Basically, there is a lot to like about Vee, especially from a sporthorse breeding perspective. Her physical type is excellent too, with an super neck set, strong connections, good proportions, great balance, big feet and correct legs. She looks pretty darn good for a horse that spent so long racing and has just come off the track, and we can’t wait to see what she looks like once she’s been let down a bit more.

She’s the type of mare we think could cross well with some of the longer-lined European showjumping stallions, and that’s mainly what we’ve been looking at for her as a first baby daddy. The only bummer is that a lot of the US frozen semen brokers are very short on stock right now, so our first two choices aren’t available. There are still some good options that we’re pondering though, so stay tuned to see who we pick. Welcome to the WTW family, Vee!

NHR, but help me find…

I’m very late getting started with things this morning because SOMEONE either has an abscess or his leg is broken. Which diagnosis is more accurate depends on which of us you ask.


Considering Henry tried to kick me in the knee cap when I wrapped it with animalintex, I’m gonna say it’s probably not as broken as he insists it is. High drama. Always.

What I’m really after today though are some suggestions/input from the hive mind about something totally non-horse related (sorry) but I know there are a lot of spin bike fans out there so I’m hoping someone can point me the right direction.

I’m looking for some kind of desk or shelf that would attach to my bike that would allow me to set a laptop on it. I do my classes every morning on my phone and that’s fine, but I’d like to be able to sit on my bike and spin a little when I’m stuck in long boring meetings or falling down into an hours-deep rabbit hole on stallions (ok that’s horse related), and I need my laptop for that.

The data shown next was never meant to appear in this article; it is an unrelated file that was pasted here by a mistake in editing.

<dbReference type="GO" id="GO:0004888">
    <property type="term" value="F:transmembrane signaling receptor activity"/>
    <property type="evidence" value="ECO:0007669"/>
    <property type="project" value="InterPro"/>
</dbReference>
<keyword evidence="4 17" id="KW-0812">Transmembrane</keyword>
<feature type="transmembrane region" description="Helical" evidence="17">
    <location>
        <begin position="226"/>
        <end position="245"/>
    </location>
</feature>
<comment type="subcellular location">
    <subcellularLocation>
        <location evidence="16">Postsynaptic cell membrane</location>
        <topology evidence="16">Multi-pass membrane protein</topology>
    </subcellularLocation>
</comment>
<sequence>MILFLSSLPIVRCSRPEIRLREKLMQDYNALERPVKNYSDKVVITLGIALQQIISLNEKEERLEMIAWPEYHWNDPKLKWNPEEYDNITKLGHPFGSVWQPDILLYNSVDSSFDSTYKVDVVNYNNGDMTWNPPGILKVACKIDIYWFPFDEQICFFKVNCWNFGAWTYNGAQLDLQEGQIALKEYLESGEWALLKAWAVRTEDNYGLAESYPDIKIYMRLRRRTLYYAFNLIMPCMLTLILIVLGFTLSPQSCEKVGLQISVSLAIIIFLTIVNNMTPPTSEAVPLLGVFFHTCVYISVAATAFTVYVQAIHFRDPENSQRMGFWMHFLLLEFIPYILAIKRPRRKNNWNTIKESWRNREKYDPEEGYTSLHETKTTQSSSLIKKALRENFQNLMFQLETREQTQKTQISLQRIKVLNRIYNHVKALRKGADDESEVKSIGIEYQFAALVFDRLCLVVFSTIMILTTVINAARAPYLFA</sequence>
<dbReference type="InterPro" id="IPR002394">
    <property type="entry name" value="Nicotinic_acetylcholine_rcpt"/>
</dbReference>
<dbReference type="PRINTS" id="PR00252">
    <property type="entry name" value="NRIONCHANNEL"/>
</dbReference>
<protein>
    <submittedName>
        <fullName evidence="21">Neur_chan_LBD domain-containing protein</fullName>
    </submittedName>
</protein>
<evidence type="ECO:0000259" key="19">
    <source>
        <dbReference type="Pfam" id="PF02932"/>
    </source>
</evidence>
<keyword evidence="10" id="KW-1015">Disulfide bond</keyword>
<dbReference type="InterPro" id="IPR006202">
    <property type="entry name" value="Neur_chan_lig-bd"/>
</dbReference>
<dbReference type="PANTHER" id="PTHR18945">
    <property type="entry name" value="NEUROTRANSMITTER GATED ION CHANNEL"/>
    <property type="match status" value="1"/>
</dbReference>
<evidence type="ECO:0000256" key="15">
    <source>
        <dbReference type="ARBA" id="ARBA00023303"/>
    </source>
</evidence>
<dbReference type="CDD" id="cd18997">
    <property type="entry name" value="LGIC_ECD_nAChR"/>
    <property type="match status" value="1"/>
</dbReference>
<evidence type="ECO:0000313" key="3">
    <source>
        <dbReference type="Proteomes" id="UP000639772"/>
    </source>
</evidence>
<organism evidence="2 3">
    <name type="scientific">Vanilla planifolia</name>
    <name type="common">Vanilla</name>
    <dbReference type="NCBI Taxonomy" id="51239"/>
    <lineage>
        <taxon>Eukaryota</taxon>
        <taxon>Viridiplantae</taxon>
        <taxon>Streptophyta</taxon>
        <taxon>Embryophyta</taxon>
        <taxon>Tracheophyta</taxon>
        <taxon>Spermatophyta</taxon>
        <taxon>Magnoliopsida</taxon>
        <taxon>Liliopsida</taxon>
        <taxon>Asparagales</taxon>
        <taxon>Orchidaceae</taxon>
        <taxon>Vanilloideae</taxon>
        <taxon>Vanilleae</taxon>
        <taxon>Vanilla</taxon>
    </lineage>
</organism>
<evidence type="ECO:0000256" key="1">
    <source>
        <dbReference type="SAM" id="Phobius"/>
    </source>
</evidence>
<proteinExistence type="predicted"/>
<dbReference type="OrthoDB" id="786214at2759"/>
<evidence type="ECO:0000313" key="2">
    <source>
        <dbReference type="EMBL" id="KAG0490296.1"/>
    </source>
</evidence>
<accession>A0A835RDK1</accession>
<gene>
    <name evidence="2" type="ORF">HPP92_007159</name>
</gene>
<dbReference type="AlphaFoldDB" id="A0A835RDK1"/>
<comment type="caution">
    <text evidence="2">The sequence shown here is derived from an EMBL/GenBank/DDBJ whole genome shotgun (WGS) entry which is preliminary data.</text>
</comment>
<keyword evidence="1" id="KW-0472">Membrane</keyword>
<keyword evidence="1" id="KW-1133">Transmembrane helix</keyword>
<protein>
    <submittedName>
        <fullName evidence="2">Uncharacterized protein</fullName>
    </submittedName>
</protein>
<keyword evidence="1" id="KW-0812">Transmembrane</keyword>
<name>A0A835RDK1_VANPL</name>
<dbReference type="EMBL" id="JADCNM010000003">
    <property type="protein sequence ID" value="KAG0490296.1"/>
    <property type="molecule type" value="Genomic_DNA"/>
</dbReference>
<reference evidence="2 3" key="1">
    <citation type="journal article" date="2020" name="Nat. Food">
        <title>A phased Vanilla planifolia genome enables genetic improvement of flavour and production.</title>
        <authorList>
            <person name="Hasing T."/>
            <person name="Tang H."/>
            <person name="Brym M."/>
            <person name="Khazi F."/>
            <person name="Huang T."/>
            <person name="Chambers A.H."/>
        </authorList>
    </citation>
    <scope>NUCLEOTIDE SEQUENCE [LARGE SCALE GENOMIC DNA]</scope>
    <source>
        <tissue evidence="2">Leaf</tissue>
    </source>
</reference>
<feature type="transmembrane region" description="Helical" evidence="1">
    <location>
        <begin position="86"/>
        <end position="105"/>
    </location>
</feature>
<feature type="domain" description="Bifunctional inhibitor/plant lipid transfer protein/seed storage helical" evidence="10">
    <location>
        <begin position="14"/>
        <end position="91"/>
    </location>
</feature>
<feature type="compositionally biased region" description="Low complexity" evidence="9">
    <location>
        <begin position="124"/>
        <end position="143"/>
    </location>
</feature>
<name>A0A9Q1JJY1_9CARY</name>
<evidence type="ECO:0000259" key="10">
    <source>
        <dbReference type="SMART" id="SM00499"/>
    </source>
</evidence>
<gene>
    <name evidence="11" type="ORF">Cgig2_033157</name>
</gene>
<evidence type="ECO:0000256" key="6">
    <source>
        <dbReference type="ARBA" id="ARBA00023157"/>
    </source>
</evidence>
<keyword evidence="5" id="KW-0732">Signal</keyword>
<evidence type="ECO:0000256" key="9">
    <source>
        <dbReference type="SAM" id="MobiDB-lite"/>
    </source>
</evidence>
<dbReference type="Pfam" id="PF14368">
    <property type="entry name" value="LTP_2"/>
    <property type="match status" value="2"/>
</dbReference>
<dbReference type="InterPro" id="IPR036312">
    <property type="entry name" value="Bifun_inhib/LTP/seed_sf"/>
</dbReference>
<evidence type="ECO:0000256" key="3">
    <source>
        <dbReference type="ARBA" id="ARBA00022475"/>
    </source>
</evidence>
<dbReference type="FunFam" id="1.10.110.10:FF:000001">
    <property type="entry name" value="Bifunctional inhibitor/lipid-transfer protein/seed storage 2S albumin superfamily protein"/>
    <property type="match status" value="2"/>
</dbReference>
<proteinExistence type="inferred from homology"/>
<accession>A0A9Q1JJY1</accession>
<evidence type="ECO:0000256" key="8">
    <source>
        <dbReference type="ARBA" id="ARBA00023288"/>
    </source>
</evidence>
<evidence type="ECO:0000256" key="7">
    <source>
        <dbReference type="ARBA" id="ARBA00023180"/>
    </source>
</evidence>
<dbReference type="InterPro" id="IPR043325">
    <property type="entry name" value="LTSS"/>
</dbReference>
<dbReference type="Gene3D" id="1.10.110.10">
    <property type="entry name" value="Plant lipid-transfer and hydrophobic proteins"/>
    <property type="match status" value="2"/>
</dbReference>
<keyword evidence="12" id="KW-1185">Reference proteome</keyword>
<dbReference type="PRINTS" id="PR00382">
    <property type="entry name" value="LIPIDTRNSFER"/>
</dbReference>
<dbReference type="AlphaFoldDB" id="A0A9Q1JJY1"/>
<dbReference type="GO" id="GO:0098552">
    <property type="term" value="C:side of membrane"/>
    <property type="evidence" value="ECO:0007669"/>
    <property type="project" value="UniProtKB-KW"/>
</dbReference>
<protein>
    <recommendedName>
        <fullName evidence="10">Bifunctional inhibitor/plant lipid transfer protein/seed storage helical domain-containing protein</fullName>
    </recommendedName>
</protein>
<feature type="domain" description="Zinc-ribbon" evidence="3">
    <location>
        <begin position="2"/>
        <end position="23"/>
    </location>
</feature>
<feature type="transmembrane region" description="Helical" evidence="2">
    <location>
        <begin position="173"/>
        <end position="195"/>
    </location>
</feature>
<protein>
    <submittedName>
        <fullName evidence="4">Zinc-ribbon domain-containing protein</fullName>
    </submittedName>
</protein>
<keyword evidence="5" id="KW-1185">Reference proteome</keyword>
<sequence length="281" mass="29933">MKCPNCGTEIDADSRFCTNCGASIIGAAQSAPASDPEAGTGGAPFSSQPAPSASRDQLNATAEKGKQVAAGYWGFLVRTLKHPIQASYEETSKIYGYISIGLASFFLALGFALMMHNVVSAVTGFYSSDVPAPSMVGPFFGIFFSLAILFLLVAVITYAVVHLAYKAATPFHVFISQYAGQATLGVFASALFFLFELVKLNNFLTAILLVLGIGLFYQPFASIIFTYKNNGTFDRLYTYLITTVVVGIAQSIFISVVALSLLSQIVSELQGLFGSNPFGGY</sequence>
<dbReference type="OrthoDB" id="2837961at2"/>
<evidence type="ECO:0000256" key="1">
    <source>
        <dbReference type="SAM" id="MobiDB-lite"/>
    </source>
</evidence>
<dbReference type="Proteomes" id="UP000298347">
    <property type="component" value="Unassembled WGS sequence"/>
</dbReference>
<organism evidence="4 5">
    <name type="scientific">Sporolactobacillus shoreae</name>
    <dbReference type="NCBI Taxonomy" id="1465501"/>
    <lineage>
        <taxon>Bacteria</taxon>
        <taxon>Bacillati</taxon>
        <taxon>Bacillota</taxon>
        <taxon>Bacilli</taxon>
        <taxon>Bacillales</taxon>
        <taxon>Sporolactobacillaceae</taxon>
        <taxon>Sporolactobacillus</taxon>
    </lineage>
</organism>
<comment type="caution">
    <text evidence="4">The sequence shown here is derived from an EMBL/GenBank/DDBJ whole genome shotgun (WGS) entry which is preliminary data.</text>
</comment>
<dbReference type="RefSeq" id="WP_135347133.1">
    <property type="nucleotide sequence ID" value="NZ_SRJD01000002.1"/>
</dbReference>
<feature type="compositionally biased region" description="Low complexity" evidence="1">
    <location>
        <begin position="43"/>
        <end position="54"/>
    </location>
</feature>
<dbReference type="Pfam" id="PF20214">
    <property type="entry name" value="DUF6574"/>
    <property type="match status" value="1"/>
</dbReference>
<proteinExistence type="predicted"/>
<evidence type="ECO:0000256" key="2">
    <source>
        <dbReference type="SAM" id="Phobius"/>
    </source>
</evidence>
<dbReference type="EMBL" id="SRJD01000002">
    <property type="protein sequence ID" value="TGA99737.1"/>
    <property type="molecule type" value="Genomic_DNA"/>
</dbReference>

They make these little trays for Pelaton bikes, but I’m definitely far too horse poor (ok that’s also horse related) to own an actual Pelaton bike, mine is a cheap no-frills Amazon special. The handlebars of mine are shaped quite a lot different, they’re more sloped, so I don’t think the Pelaton one would set on them very well.

my handlebars

Anyone have any suggestions for something that might work with my handlebars that would allow me to set my laptop up on? I just need a little tray or shelf that hooks around them somehow…

Monday Musings

Usually Mondays are my riding update days around here, but there’s not a lot to say about Henry except he continues to act 4 instead of 14. Since Presto left he’s the youngest horse on the property and I feel like he’s taking that to the extreme. The yeehaw was so real on Friday after we cantered over the natural ditch in the back that he came the closest he ever has to actually bucking me off. Like… I almost lost a stirrup. Nobody tell him.

We’ve been doing a lot of cavaletti exercises, and last week when we went in the arena after an overnight storm, he I guess… forgot… that the cavaletti were in the ring because he turned into a snorty spooky mess at the sight of the canter ones set up near the top.

His spook trail. He was spooking at the canter cavaletti in the top left of the pic…

I mean it’s kind of embarrassing to spook at the exercise you literally just did two days before, but ok. Once we walked up to it he was like “oh j/k I totally knew what that was, just seeing if you knew….”. Sure, Henry. Sure. I’m glad he’s enjoying himself at least. Once the hot weather hits he’ll be back to miserable and grumpy, so I won’t begrudge him some spring sillies.

Speaking of sillies…


I still don’t really have any particularly noteworthy Presto updates (he’s supposed to be doing something fun this week, so maybe in a few days) but he is indeed still alive and well and happy in Ocala. Settling into the busy bustling atmosphere of OJC has definitely been a thing, but… that’s exactly why I sent him. He’s getting his world rocked a little bit and learning how to deal. A local-ish to me trainer was there last week and happened to see him while walking past the barns so she took the above pic. Apparently he begs for cookies as soon as you walk up, so… yep that’s on brand. He spends his days snoozing in his stall, getting ridden, and begging for cookies, and spends his nights romping around giant pastures. Overall he’s doing a-ok I think.